This book is extremely my jam. It was weird, original, uncanny, funny, sad, and magical.
Reading this book gave me the same feeling I had when I first read One Hundred Years of Solitude by Gabriel Garcia Marquez. I say that not to compare the two authors and those stories, but to showcase how the best authors know how to strike that balance between the fantastical and human. They’re able to create these beautifully imagined worlds and highlight something special about what it is to love and grieve. They have us ruminating on what success actually means and what it feels like to reflect on our failures.
Set on an island called Popisho, which is heavily influenced by Jamacain culture (where Ross grew up), you can tell there is such love for these characters and the community, I felt wrapped up in the island’s warmth throughout my whole read. But this is more than just a beautiful, magical island, of course. Wealthy men hold most of the political power, although women are largely in charge of helping people navigate their cors, or magical powers. The cors are as imaginative as you can get, from a woman with four hearts distributed throughout her body or the ability to know when someone is telling a lie. Xavier Redchoose, the protagonist, makes the best meal you will ever have in your life that is unique to you, and the chosen macaenus does not serve the Indigenous or poor population (please see author comment below: not Bc he doesn’t want to, but Bc of their own principles!!). He is grieving his wife who died by suicide and trying to overcome his addiction to moths that get you high in different ways depending on which kind you eat. This is definitely a book I hugged close to my chest when I was finished and immediately passed off for someone else to enjoy. Please note it is called ONE SKY DAY in the UK.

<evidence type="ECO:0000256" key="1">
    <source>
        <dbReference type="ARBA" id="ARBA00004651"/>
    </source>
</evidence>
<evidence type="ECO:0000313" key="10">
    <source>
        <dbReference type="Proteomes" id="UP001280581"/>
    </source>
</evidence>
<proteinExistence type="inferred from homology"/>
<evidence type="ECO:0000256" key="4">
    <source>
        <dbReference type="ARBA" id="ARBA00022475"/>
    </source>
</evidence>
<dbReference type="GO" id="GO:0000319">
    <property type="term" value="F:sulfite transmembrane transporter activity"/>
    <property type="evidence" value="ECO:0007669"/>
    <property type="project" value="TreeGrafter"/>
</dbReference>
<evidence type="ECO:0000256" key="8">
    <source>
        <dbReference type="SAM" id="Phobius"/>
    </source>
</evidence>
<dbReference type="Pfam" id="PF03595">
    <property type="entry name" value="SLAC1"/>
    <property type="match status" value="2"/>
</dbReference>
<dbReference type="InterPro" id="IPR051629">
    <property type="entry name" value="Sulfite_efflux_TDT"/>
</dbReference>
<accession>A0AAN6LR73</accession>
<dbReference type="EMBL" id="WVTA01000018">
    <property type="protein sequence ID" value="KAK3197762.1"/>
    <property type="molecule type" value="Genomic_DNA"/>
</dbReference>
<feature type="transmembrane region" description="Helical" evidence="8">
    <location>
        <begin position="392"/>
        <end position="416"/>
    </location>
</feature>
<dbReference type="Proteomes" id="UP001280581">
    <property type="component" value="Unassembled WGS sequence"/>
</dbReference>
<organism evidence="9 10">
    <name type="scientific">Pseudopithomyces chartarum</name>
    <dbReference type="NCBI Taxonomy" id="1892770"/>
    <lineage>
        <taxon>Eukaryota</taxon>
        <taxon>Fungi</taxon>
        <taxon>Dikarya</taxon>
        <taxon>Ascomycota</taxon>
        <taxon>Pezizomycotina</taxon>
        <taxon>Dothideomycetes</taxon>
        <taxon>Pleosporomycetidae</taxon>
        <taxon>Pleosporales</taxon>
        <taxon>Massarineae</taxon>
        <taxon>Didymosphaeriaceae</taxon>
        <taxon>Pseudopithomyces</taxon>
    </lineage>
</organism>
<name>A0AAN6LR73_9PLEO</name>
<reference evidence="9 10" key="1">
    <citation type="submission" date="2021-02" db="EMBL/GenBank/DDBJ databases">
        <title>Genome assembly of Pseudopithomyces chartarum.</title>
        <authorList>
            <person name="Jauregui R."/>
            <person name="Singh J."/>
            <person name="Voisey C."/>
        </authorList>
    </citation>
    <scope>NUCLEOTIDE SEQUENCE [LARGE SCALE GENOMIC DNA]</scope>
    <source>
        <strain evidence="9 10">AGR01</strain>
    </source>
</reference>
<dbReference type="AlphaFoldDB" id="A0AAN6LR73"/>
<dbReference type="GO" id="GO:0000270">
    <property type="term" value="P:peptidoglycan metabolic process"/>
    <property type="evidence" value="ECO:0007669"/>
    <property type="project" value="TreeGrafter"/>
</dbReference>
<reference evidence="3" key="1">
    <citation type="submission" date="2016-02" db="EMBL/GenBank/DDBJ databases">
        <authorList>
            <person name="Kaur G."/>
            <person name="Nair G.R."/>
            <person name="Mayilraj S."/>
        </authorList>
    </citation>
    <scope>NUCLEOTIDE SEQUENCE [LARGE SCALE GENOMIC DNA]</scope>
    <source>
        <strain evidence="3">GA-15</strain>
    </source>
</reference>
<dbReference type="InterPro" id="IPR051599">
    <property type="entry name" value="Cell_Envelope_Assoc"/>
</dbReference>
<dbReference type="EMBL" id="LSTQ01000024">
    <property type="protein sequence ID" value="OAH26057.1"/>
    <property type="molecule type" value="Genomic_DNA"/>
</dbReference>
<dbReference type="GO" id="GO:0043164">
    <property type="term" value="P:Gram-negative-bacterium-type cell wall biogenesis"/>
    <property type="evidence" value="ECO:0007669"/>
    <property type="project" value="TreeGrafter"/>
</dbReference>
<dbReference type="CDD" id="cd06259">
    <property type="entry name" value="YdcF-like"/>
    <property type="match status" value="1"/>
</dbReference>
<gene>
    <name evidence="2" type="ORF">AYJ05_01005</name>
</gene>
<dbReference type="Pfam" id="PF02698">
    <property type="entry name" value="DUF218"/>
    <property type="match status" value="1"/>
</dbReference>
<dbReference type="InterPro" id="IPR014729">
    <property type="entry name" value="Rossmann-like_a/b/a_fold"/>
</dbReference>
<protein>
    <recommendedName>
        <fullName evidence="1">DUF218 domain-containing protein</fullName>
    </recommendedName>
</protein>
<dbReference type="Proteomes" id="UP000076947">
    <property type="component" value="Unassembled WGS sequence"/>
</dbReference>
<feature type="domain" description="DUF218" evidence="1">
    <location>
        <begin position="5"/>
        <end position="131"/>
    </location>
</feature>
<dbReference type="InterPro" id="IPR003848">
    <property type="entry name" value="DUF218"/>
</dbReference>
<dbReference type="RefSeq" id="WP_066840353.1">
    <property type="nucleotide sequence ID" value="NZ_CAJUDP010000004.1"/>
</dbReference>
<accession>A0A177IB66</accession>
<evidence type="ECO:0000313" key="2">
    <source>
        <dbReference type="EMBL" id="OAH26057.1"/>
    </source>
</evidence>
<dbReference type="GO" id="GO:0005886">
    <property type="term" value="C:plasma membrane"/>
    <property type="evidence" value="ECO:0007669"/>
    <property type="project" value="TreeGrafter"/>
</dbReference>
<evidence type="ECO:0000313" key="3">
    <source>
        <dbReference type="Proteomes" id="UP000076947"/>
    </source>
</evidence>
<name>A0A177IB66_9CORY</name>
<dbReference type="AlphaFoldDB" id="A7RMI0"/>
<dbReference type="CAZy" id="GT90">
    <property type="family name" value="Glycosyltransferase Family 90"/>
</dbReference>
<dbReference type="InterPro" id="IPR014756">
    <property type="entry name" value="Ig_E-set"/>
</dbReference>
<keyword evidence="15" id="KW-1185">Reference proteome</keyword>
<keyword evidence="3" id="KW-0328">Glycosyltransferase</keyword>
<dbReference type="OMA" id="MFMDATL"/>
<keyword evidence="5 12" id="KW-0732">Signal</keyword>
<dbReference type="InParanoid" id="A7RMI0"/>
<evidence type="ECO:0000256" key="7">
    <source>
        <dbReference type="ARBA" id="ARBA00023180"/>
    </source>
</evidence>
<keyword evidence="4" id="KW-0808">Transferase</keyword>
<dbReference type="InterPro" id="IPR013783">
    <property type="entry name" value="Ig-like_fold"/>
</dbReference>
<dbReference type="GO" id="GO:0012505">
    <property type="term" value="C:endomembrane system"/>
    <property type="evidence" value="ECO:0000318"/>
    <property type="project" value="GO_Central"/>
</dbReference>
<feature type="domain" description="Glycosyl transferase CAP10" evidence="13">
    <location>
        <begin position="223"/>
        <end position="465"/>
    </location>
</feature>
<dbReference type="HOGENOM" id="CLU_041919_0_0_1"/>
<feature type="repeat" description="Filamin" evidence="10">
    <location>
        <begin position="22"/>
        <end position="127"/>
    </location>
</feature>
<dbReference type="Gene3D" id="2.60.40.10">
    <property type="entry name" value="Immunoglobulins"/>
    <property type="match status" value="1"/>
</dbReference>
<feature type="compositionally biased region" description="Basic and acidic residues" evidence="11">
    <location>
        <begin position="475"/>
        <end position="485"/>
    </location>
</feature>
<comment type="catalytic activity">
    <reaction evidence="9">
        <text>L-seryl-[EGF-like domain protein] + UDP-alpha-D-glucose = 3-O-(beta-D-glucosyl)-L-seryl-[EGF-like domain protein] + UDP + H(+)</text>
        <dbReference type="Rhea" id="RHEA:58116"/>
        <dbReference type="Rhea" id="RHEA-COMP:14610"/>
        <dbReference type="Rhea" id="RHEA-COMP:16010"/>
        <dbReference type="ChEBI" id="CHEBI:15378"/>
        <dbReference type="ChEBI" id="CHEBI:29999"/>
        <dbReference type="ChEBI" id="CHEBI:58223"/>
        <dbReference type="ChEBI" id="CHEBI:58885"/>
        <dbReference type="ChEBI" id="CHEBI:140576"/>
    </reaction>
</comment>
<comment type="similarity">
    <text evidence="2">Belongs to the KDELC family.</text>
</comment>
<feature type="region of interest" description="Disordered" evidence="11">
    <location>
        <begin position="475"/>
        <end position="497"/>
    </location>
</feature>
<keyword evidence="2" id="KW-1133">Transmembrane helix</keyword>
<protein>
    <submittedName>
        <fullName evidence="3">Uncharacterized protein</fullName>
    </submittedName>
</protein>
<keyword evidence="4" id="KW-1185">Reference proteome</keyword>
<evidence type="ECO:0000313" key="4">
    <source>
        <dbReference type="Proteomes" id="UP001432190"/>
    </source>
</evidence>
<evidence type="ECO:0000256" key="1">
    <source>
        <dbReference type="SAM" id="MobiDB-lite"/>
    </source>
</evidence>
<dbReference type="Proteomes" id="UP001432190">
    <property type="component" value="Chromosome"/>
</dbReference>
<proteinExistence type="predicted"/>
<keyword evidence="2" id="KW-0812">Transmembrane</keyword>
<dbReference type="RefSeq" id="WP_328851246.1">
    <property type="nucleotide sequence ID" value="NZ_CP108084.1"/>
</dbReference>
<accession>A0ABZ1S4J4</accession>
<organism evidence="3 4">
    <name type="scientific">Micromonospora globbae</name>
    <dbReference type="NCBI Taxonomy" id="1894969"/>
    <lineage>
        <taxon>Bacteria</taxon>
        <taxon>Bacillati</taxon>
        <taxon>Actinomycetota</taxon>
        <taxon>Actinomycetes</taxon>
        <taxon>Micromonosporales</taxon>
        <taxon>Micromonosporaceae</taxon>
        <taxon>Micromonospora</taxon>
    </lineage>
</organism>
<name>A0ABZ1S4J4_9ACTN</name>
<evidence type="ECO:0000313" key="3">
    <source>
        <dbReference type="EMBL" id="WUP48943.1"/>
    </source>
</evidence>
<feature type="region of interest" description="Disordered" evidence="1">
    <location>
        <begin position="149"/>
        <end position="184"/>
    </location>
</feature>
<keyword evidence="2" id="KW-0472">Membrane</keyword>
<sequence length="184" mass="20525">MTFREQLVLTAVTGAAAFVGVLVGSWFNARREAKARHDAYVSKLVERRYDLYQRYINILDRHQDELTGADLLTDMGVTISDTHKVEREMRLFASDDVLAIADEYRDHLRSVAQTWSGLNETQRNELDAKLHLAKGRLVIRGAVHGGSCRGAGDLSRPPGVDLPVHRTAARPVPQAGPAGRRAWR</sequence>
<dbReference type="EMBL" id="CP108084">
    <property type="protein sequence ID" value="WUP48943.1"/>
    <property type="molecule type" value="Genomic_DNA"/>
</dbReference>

[ID: The book POPISHO by Leonne Ross resting on a wooden dock over dark green, blue water.]